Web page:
They’re leaf-ing it in a judge’s hands.
A group of Fort Greeners is taking the Department of Parks and Recreation to court after officials fibbed about the health of dozens of trees they want to chop down in Fort Greene Park to make way for their controversial makeover of a swath of the green space.
“We found so much misinformation coming from the Parks Department,” said Sandy Reiburn, a member of anti-redesign group Friends of Fort Greene Park, which filed the lawsuit last month. “It is basically cutting down healthy trees for the purpose of a redesign — what other funny business is going on?”
Last year, agency leaders claimed the trees in question wouldn’t survive for much longer while trying to gain support for their plan to refashion a corner of the meadow near Myrtle Avenue and Saint Edwards Street, prompting Reiburn and a fellow friend of the park to request a report by city-hired arborists on the status of the plants — which the locals said showed the trees were perfectly healthy after they received the study via a Freedom of Information Law request.
And after uncovering that untruth, the friends of the park began to wonder what the agency withheld from another redesign-related report on the park’s history and current condition, which arrived heavily redacted after the group submitted another foil request for that document, according to their lawyer.
“Nothing makes anyone more curious than being told that you can’t see something,” said Michael Gruen. “It’s a good report, very thorough and objective — I’m talking what we can see of it — and it is hard to imagine on what basis they removed large sections.”
Gruen on April 20 submitted an Article 78 appeal — a legal motion that challenges decisions made by city or state agencies — to a Supreme Court judge in Manhattan, demanding officials fork over the entire contents of the redacted report that landscape architects prepared in 2015 as the Parks Department planned the makeover of Fort Greene Park, which calls for axing the mostly healthy trees and leveling some decades-old hilly mounds in order to install an open pedestrian plaza leading from the street to the Prison Ship Martyrs Monument.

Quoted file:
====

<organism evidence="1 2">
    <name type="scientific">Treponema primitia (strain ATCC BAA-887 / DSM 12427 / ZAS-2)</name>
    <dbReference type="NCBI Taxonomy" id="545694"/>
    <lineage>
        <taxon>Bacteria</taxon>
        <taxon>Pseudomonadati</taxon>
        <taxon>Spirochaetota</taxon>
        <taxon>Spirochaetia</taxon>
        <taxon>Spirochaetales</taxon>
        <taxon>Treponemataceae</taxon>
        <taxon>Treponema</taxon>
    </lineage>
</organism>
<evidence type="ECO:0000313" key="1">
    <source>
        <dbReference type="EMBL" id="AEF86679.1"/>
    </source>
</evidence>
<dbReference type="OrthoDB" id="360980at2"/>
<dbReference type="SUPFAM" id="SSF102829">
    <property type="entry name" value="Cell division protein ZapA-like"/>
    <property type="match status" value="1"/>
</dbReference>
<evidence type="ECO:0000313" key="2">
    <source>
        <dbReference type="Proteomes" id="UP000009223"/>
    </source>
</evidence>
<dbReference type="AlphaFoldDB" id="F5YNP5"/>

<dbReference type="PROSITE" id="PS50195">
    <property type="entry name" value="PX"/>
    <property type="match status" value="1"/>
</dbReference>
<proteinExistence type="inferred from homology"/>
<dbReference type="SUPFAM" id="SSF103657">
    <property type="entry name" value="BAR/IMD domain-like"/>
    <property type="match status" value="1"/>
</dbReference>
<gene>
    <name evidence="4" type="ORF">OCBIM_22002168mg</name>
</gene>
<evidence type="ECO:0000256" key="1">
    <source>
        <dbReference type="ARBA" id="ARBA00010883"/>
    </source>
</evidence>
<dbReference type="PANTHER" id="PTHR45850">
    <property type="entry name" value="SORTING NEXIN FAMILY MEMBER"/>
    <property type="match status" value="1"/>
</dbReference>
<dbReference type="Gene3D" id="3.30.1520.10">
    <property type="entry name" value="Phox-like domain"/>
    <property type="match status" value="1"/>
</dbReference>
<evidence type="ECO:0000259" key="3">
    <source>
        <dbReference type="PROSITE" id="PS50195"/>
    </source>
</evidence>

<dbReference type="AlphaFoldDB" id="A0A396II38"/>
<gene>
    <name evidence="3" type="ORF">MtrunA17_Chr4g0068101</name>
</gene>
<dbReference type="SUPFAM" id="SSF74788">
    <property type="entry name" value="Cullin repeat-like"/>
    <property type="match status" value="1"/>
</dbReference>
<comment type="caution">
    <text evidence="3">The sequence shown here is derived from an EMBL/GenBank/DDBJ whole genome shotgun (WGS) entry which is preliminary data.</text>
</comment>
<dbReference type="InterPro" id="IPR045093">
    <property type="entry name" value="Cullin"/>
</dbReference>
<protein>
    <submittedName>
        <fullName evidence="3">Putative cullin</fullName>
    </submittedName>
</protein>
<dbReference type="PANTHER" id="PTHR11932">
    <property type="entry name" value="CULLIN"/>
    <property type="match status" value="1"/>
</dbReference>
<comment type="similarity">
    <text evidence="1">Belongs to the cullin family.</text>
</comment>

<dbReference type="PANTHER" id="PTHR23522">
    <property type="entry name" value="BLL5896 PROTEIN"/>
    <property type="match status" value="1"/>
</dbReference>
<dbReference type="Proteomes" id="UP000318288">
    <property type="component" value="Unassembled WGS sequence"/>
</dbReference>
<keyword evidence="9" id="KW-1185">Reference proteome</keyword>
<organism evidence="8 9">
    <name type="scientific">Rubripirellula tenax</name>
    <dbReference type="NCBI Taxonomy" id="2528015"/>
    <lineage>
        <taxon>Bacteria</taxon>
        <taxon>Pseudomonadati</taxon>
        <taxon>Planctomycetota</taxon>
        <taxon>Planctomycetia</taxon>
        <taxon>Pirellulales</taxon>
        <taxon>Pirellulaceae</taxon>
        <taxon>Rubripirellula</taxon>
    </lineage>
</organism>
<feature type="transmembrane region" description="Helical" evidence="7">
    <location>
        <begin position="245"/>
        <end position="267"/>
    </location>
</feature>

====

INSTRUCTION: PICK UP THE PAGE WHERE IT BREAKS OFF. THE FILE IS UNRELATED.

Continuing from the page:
The judge will decide whether the agency must fork over the full study in the next few weeks, according to Gruen, who said the ruling will determine whether the friends of the park will proceed with a more robust lawsuit to stop the redesign in its tracks.
“Right now we have a case that can be decided quite quickly,” he said. “I hope that will tell us more, and if it’s necessary to do a suit over the actual project.”
And even if the current court case can’t upend the entire $10.5-million makeover — which is set to begin next year after being okayed by both the local community board and Landmarks Preservation Commission — its outcome could still lead Parks Department officials to reconsider axing the healthy trees, according to Reiburn.
“Maybe this will slow them down to come up with a reasonable compromise where the trees remain viable,” she said.
Earlier this month, another New York State court ruled in favor of journalists’ Article 78 suit against the city, granting them access to Mayor DeBlasio’s e-mails with a bigwig at a powerful consulting firm after the reporters argued the documents were necessary to determine what, if any, influence the man held over Hizzoner’s decisions while in office.
A Parks Department spokeswoman declined requests for comment, citing a policy not to discuss pending litigation.